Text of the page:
Medicalization delays end of FGM
There is a mythical story among the Igembe people of Kenya, that female genital mutilation/ cutting (FGM/C) originated thousands of years ago when Igembe men went to war and returned to their village to find that all of their females were pregnant. They punished the women by cutting their genitals in order to reduce their sexual desires, and placed a curse on Igembe females thereafter, that unless they continue the tradition of FGM/C there will be a curse on their land and families.
This myth of how FGM/C originated in the Igembe culture underlines the fundamental fact that FGM/C is not only rooted in deep seated cultural beliefs and practices, but also that it is nothing less than a means by which men control women and girls by culturalized and ritualized violence. Through FGM/C practices, males and the patriarchal societies where FGM/C is practiced, control the sexuality, chastity and virginity of women. FGM/C infringes upon the rights of girls and women to have the highest health standards, to freedom from harm, freedom from cruel, inhuman and degrading practices, and freedom of self-determination.
FGM/C ranks among other abusive practices that violate the rights of women and children, including polygamy, child trafficking, child marriage, and “breast ironing,” a practice occurring particularly in Cameroon, in which the breasts of pubertal girls are repeatedly beaten with a heated stone or other object in order to prevent breast development and supposedly stop the girls from being sexually exploited by men.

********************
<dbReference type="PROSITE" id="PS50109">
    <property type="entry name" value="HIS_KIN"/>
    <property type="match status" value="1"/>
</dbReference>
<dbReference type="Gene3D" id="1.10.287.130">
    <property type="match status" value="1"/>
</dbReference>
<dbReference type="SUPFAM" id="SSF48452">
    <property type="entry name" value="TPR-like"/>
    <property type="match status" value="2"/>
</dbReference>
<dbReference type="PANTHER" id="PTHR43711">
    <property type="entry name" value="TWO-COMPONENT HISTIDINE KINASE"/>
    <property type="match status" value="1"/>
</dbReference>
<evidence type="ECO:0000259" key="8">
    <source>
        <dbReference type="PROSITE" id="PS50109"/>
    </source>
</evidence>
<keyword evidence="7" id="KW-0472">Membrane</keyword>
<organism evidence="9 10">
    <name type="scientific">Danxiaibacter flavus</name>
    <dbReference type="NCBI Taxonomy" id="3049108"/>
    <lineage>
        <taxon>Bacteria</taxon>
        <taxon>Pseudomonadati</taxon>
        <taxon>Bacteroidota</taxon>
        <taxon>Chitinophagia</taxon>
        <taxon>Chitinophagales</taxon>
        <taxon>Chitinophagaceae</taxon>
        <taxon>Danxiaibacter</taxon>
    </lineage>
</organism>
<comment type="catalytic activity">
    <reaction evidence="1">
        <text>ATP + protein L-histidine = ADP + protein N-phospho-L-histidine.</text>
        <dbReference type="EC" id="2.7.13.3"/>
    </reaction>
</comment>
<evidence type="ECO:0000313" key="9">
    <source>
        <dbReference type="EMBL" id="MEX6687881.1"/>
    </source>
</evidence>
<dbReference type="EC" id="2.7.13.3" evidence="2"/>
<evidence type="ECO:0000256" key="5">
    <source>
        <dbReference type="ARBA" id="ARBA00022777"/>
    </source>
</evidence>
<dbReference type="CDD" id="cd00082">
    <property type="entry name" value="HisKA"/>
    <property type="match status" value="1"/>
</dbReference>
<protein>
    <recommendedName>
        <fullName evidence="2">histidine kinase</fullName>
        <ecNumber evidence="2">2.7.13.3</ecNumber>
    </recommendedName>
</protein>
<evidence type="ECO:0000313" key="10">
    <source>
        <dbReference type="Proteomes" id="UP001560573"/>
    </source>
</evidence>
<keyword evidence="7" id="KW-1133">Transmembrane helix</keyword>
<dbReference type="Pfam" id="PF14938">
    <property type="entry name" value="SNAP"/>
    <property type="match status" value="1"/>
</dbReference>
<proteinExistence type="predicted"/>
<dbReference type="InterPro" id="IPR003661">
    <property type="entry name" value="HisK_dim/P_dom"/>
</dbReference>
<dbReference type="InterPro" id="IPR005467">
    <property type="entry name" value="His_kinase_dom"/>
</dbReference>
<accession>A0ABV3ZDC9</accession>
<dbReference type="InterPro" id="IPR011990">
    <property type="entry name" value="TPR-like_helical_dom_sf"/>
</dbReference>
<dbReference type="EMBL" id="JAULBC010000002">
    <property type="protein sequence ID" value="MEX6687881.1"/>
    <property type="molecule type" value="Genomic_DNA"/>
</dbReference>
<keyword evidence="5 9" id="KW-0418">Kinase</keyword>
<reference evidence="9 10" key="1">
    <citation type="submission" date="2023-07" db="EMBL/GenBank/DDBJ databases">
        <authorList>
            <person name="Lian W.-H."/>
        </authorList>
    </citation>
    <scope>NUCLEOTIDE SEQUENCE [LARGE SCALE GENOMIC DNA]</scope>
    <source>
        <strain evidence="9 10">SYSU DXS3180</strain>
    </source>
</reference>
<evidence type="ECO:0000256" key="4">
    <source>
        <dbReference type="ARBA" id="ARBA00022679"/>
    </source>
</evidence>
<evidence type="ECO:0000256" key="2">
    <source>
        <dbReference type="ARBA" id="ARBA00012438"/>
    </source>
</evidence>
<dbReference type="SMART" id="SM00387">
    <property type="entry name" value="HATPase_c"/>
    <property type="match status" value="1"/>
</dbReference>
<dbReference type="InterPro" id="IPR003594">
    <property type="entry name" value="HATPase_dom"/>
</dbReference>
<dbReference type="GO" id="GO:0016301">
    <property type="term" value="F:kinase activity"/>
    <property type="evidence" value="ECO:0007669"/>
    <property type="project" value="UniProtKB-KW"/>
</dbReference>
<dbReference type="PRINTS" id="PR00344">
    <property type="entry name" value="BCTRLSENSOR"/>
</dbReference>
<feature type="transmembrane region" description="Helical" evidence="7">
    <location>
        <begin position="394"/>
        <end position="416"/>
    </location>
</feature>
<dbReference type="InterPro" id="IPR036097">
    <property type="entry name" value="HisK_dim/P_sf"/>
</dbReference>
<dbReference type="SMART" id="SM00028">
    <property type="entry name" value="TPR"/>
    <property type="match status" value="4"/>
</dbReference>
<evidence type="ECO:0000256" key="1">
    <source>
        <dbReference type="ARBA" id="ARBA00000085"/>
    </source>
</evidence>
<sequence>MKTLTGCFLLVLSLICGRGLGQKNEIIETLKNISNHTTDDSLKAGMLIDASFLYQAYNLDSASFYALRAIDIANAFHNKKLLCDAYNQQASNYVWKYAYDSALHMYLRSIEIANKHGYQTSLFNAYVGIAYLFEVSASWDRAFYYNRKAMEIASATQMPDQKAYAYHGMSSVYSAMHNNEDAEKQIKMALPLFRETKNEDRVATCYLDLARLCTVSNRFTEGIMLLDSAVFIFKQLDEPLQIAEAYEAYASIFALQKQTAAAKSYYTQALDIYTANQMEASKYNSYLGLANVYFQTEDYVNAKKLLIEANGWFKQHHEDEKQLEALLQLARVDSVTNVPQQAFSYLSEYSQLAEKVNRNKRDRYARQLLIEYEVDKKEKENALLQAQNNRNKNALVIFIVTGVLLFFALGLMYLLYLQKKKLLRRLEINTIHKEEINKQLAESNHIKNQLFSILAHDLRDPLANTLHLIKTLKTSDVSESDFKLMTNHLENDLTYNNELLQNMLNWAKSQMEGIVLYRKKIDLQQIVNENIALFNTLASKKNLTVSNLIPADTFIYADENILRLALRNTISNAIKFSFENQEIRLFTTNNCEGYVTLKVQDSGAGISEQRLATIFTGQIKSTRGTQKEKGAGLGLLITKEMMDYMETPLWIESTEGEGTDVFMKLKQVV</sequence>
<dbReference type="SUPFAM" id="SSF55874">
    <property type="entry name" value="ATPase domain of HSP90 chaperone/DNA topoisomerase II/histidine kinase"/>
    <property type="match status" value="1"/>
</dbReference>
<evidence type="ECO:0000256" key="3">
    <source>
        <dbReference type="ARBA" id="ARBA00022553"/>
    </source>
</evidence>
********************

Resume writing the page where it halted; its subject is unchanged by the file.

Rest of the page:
Kenya has made huge strides in combatting FGM/C, beginning with the 2001 Children’s Bill, which forbade FGM/C in girls under fifteen. Nevertheless, the practice is still a problem, particularly in the north-east, on the Somalian and Ethiopian borders, and in some areas in south-west Kenya.
FGM/C continues to be a worldwide problem, occurring in numerous countries in Africa, Asia and the Middle East, but also has spread to other areas of the world, including the USA, Europe and Australia, in migrant communities from countries where FGM/C is traditionally practiced, continue the tradition. There are, according to the World Health Organization, about 125 million women and girls who have been subjected to FGM/C and several million girls are at risk of having the procedure done every year.
There is ample evidence for the harmful effects of FGM/C, and zero evidence for any therapeutic or medical benefits. FGM/C causes severe pain both during the procedure and chronically. Not infrequently, young girls are held down by force and suffer terrifying pain. It is associated with bleeding that can be so profuse that the victim bleeds to death, and such cases have been documented in many countries, including Kenya. Traditional practitioners (“circumcisers”) frequently use non-sterile tools, including razors and knives, without anesthesia, to carry out the genital mutilation, increasing the risk of infection and other complications.
FGM/C causes problems with urination, infections, sometimes horrifying scarring of the genitals, prolonged labour, infertility, and increased infant and maternal deaths. In one study, FGM/C caused the deaths of one or two newborn babies out of every 100 live births. FGM/C can cause psychological problems, and traumatic memories can last a lifetime. Men are also more likely to be violent towards a wife who has had FGM/C.